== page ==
When I was on Facebook this morning, one of my friends from college was talking about looking for a new job. Among the comments following her post, it sounded like she had given up on writing. I haven’t talked to her in a while, so I’m not exactly sure what her thoughts on the matter are, but she was so focused on being a travel writer when we were in school together. Now, almost two years after graduating, she doesn’t even want a writing job.
It’s not like I’m particularly surprised; a lot of students from my writing workshops stopped writing after graduating. The thought of being a published writer someday is a pretty comforting thought when you’re in college. You spend so much time focusing on your craft, and maybe some publishing opportunities in small, college-supported contests that you don’t even worry about what kind of job you’re going to look for. Hell, I’m still looking for some kind of job I’m qualified for. It’s not until after you leave that network of supporting writers and go back to your home life that the doubts about how you’re going to use that degree start to noticeably manifest. Snarky remarks by relatives (so what are you actually going to do with poetry?), the lack of interest in your craft by other people, and for many, the need to start making substantial payments on student loans, are enough to start discouraging anybody from following their writing passion.
Stuff happens. Life gets in the way. Your focus and interest in writing starts to fade. It’s pretty easy when you don’t have a professor demanding another draft of something on a regular basis. I’m pretty guilty too. This year’s been shit and has demoralized the fuck out of me. I haven’t completed a short story in half a year, and although I’ve started several since then, I haven’t made nearly as much of an effort as I used to. If it weren’t for these weekly blog posts, I honestly couldn’t even call myself a writer anymore.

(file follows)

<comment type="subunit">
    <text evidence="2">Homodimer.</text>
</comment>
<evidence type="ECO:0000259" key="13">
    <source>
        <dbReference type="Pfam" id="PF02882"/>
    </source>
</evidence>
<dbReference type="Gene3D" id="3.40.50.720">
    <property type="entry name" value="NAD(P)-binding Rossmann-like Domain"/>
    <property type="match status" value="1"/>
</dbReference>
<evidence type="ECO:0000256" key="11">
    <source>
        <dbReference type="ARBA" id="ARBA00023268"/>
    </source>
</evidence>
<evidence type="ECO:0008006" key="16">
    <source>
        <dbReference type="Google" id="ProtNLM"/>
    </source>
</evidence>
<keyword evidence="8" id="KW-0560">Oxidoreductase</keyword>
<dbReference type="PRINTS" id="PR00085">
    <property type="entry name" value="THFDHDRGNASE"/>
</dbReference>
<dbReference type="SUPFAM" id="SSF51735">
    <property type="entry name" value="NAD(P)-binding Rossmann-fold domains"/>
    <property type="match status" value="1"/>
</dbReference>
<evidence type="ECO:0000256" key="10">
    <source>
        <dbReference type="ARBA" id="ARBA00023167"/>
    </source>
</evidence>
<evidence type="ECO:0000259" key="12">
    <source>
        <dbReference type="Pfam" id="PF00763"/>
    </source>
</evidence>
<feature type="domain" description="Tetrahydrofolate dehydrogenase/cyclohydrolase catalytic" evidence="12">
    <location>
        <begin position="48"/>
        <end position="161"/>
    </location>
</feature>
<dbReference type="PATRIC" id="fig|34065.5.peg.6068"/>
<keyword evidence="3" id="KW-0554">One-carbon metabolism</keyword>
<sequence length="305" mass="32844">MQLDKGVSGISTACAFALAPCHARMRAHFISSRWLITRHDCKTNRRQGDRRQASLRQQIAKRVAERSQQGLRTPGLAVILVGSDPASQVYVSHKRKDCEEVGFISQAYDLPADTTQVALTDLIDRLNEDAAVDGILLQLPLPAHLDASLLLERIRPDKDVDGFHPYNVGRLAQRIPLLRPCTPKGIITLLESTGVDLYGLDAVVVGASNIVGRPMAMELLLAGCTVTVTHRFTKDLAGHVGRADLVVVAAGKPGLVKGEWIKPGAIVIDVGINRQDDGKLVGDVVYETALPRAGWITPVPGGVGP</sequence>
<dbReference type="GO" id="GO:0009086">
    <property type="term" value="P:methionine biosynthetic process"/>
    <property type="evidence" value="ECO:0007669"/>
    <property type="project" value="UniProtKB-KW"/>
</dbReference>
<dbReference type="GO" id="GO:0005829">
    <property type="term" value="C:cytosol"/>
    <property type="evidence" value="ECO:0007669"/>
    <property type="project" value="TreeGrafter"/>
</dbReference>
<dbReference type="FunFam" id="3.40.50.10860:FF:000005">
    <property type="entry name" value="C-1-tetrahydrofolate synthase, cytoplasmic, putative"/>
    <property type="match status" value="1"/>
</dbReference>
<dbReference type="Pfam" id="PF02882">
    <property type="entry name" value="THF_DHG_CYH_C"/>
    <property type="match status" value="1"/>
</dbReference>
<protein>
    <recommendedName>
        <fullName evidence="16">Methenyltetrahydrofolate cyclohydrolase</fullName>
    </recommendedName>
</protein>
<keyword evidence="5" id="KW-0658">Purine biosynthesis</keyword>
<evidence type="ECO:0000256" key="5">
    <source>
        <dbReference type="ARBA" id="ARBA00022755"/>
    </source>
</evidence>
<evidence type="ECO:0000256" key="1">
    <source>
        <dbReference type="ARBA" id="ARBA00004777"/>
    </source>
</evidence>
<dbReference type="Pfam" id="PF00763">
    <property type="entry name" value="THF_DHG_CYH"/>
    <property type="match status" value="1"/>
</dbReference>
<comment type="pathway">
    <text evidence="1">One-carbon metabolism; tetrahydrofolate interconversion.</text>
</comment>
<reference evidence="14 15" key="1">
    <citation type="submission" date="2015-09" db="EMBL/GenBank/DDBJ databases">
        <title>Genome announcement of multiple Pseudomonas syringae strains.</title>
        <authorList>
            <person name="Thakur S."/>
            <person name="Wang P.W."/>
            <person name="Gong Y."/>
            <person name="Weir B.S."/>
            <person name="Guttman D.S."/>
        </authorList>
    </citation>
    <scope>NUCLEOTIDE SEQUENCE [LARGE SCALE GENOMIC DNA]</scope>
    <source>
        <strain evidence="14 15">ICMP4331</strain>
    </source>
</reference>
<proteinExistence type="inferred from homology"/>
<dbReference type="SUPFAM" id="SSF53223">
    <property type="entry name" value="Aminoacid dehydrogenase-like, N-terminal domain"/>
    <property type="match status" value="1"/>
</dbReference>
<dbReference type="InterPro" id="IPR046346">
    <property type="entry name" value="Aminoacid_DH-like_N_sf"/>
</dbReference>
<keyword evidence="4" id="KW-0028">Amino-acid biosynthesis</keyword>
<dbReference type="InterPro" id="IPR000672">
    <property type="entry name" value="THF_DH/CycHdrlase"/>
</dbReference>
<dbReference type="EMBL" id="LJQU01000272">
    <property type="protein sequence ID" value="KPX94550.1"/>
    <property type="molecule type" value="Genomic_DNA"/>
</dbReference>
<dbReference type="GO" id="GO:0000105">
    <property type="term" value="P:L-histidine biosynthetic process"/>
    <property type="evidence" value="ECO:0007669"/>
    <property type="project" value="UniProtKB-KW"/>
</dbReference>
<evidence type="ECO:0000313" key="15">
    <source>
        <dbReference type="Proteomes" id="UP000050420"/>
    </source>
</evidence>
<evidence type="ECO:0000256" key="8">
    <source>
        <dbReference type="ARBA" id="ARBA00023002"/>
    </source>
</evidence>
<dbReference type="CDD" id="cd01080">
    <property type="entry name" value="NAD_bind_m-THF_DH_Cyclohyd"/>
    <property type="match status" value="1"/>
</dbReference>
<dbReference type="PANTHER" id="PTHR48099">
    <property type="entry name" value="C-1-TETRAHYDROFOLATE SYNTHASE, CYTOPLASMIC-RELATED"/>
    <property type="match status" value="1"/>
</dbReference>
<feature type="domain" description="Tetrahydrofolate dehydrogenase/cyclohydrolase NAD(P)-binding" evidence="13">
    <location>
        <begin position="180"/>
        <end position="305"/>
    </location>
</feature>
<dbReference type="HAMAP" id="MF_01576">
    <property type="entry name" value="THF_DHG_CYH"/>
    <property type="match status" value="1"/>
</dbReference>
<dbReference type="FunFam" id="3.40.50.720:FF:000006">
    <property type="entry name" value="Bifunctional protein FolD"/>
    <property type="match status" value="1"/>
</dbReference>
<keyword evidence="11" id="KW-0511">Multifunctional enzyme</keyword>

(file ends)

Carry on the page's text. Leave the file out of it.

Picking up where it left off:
People come from and continue on different walks of life, and unfortunately, not all of them are going to support your desire to write. Accepting that you may never have anything published or “succeed” as a writer is something you should do as early as possible. It’s not being negative, it’s being realistic.
But don’t give up on it just because it’s not going to make you money. If you started writing, if you went to school for it, if you really wanted to perfect and continue appreciating the art of your craft, then don’t give up on it. You’ll have less time for it as the years go on, and you’ll probably be less enthusiastic about it too, but if you really love it then keep doing it. A passion for the arts is a true test; you see how much you really love something when it’s not working out for you, and finding that out is a pretty strong life accomplishment in and of itself. Don’t be discouraged by critical family members who don’t “get” it. Don’t feel too isolated if you’re the only one in your area that can appreciate the art of writing. And don’t worry about not making money off of what you write. You can find ways to live and still keep writing for you.
After all, didn’t you start writing because you had something to get out? Didn’t you want to put your unexplainable feelings into a more tangible form other people could connect with? Didn’t you find a joy in reading other writers’ work and finding ways to make intelligent comments to help improve it instead of just saying “it’s good?” Don’t you remember reading something that hit so close to home that you wanted to write something that would have the same effect on someone one day?
Just don’t stop doing it if you really liked it. Stop doing it if you’ve honestly lost interest. But don’t stop because of money or time. If you’re having trouble with that part of life, then you’re probably pretty frustrated. That’s understandable. Too bad there isn’t a way for you to express that kind of frustration, huh?